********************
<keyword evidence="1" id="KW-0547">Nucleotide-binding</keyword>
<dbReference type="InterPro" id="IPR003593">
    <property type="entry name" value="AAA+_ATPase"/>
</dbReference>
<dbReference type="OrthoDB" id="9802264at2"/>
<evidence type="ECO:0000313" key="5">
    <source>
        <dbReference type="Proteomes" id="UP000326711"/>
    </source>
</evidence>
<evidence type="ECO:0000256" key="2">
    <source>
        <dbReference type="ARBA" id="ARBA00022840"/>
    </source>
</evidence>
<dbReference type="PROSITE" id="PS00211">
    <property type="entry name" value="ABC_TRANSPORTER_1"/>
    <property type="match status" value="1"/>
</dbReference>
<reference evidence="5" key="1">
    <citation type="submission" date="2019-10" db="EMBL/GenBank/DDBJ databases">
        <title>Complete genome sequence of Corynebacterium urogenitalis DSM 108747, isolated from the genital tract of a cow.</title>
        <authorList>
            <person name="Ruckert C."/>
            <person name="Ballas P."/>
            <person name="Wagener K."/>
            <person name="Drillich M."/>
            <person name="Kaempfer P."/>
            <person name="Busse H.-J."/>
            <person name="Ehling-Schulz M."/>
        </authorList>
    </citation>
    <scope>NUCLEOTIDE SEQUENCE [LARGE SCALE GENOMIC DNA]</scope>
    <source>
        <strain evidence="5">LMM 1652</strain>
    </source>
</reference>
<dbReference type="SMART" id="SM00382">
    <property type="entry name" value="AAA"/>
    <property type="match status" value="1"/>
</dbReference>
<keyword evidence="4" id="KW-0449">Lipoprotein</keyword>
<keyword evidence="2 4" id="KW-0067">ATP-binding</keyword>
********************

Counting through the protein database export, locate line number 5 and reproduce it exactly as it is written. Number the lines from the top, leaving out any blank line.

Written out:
<dbReference type="OrthoDB" id="9802264at2"/>